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Part 2 of 3: Measuring and managing sow reproductive fitness.

Gilt development, lactation intake, disease, management SOPs and nutrition are all significant influencers of WTFSD.

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By Joel Spencer, director of Customer Innovation at United Animal Health

Evaluating the weaning to first service interval (WTFSI) and looking for ways to shorten this nonproductive period in sows is not new.  However, a delay of just three days can have a huge impact on farrowing rate (8-10 point reduction) and subsequent total born (1 less pig).  We detailed this significant impact in a previous article published here a month ago.  Since that publication, individuals have reached out to not only better understand how to improve the wean to first service distribution (WTFSD) in their system, but also to understand how they can use this metric as a measurement to evaluate the efficacy or impact of new technologies and procedures.   If we can measure 1) which sows are getting bred past day 5 postweaning, and 2) what efforts influence this percentage of sows, then we can truly manage sows toward the reproductive fitness that drives optimal profitability.

Previously, we shared the WTSFD of approximately 47,000 sows that were weaned and bred in a commercial system.  Sows bred on day seven post weaning had a pig less in total born when compared to those bred on day 4.  In Figure 1 below, we have further broken that information out by parity.   While parity 1 and 2 sows have the greatest opportunity for improvement, there are still opportunities to improve older parities.   A general metric of the number of sows bred by seven days would not provide this detail nor reveal this opportunity.

So what factors cause sows to be bred after day 5?  Heat checking and breeding procedures can no doubt impact the WTFSI, and semen age can have an impact on farrowing rate and total born when sows are bred past day 5.  But there are many other influencers before weaning that can have a very significant impact.   Gilt development, lactation intake, disease, management SOP’s and nutrition are all significant influencers.    This was displayed very well at multiple professional meetings across multiple disciplines this year.  At the Midwest ASAS meetings in March 2020, it was reported that higher lysine levels (1.30% vs. 1.15% SID lysine) improved the percentage of parity one sows bred on day 4 or 5 by nine percentage points (Fig. 2).     At the American Association of Swine Veterinarians (AASV) meeting in March 2020, Dr. Terri Specht shared how tracking the percentage of sows bred by day 5 provided an early warning before a disease break at a sow unit.    The message is quite simple.  What is disrupting sow feed intake, nutrient uptake, or compromising the health status of sows?  If sows are coming into lactation over conditioned and therefore have a reduced lactation intake, you will impact the percent bred by day 5.  Acute disease that may not be diagnosed yet?   Yes, that will have an impact.  QC in diet formulation, feeder cleanout, feed outages, mycotoxins, and getting sows up multiple times per day to eat all have an impact.  But the key is to establish a sensitive metric as a tool to monitor reproductive fitness that can prompt you to dig deeper and take corrective actions.  Percent bred by day 5 provides that lead indicator.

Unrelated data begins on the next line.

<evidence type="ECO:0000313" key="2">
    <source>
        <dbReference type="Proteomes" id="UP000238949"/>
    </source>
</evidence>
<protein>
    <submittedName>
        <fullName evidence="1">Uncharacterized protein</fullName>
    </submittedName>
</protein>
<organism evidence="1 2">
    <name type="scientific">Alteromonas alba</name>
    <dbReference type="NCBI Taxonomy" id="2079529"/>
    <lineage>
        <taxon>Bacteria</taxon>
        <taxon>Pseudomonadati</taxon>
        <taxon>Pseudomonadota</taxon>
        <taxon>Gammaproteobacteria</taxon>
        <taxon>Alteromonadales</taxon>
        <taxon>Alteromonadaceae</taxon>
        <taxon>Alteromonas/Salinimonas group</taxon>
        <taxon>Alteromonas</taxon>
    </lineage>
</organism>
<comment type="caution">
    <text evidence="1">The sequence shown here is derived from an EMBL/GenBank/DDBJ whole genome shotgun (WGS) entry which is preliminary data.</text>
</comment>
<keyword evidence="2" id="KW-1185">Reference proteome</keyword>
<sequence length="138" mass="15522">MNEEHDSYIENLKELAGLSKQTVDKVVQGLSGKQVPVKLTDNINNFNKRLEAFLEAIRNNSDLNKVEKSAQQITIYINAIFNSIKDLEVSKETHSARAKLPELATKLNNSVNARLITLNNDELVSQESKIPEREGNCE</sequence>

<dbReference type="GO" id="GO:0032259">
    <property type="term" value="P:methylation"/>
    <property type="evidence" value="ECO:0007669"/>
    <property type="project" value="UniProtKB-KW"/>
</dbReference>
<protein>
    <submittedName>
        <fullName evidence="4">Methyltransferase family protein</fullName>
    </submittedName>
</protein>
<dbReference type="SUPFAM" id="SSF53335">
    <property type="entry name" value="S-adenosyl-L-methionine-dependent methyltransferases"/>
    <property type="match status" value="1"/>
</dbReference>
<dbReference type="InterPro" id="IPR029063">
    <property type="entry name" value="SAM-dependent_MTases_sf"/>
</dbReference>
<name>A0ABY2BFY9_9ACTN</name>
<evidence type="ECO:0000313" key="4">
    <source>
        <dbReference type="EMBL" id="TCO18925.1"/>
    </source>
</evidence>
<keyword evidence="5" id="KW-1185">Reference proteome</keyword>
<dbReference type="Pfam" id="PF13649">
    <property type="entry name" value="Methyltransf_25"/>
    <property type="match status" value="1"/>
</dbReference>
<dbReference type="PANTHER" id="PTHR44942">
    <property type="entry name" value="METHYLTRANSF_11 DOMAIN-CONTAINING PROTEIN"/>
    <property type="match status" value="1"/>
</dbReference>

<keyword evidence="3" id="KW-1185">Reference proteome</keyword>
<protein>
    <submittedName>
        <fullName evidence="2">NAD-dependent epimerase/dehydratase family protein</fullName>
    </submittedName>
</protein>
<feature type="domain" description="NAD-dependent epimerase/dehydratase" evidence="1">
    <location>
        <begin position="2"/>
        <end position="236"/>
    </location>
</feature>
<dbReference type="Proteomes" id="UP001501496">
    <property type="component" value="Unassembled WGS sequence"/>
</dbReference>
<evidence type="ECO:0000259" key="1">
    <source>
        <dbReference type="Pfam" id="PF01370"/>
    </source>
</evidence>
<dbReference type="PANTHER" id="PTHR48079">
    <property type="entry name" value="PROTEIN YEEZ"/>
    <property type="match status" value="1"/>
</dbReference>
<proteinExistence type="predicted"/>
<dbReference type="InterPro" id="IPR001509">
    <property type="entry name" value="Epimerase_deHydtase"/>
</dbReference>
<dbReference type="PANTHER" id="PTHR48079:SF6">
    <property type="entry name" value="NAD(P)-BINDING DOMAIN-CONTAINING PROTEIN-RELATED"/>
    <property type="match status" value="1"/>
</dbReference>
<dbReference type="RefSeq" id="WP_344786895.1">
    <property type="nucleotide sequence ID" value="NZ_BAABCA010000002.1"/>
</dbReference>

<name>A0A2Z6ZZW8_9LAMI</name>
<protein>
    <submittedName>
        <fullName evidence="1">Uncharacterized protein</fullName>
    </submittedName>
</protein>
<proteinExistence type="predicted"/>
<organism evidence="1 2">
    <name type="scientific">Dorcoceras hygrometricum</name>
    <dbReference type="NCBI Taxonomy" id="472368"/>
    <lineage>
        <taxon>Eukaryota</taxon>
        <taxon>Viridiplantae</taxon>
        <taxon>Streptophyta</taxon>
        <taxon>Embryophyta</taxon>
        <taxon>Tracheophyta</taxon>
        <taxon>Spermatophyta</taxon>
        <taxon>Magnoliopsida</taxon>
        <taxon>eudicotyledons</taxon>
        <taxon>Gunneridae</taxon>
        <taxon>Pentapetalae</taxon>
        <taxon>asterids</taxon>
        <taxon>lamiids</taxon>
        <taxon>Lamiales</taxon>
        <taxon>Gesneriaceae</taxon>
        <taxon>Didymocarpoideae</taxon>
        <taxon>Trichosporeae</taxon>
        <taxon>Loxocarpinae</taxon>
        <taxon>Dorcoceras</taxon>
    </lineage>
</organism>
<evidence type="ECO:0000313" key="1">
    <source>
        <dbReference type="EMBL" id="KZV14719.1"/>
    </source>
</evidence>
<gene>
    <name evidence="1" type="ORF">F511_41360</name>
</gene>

Percent of sows bred by day 5 can also be used to measure if changes are positively impacting reproductive fitness.   New SOP’s, feeders, diet formulation, or labor should improve reproductive efficiency, but evaluations over time can be challenging in a sow unit and may not provide clear answers or direction.  At United Animal Health, we have started utilizing the bred by day 5 metric to measure the efficacy of nutritional changes to sow diets. In 2018, research was presented at the Midwest ASAS meetings that displayed how a Bacillus-based feed additive could improve sow intake and reduce sow body weight loss in lactation.  These significant improvements drove an improvement in the percent of sows bred by day 5 (Fig. 3).  This sensitive metric can help us see what is having an impact and bringing value. 

Within a week post weaning, supervisors can visit with farrowing house personnel regarding what was done that may have impacted the percent bred by day 5.  If we want sows bred by day 5, we need to measure it.  If we measure it, we can manage what changes we should implement at our sow unit.  

 

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Figure 1.  Impact of parity on wean to first service distribution in a commercial production system.

 

 

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Figure 2.  Impact of metabolizable energy (3190 vs 3334 kcal/kg) or dietary lysine level (1.15% vs 1.3 SID lysine) on WTFS distribution of parity one sows.  Approximately 170 sows/treatment in a side by side trial conducted at United Animal Health.  McCormick, K.A et al, 2020. Midwest Animal Science Meetings, Omaha, NE. 

 

 

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Figure 3.  Impact of a direct fed microbial (Visano sow) on the percentage of sows bred by day 5 and conception rate.   Approximately 160 sows/treatment in a side by side trial conducted at United Animal Health.  Augspurger et al., 2018, Midwest Animal Science Meetings, Omaha, NE. 

 

For part 1 of the series, please click here.

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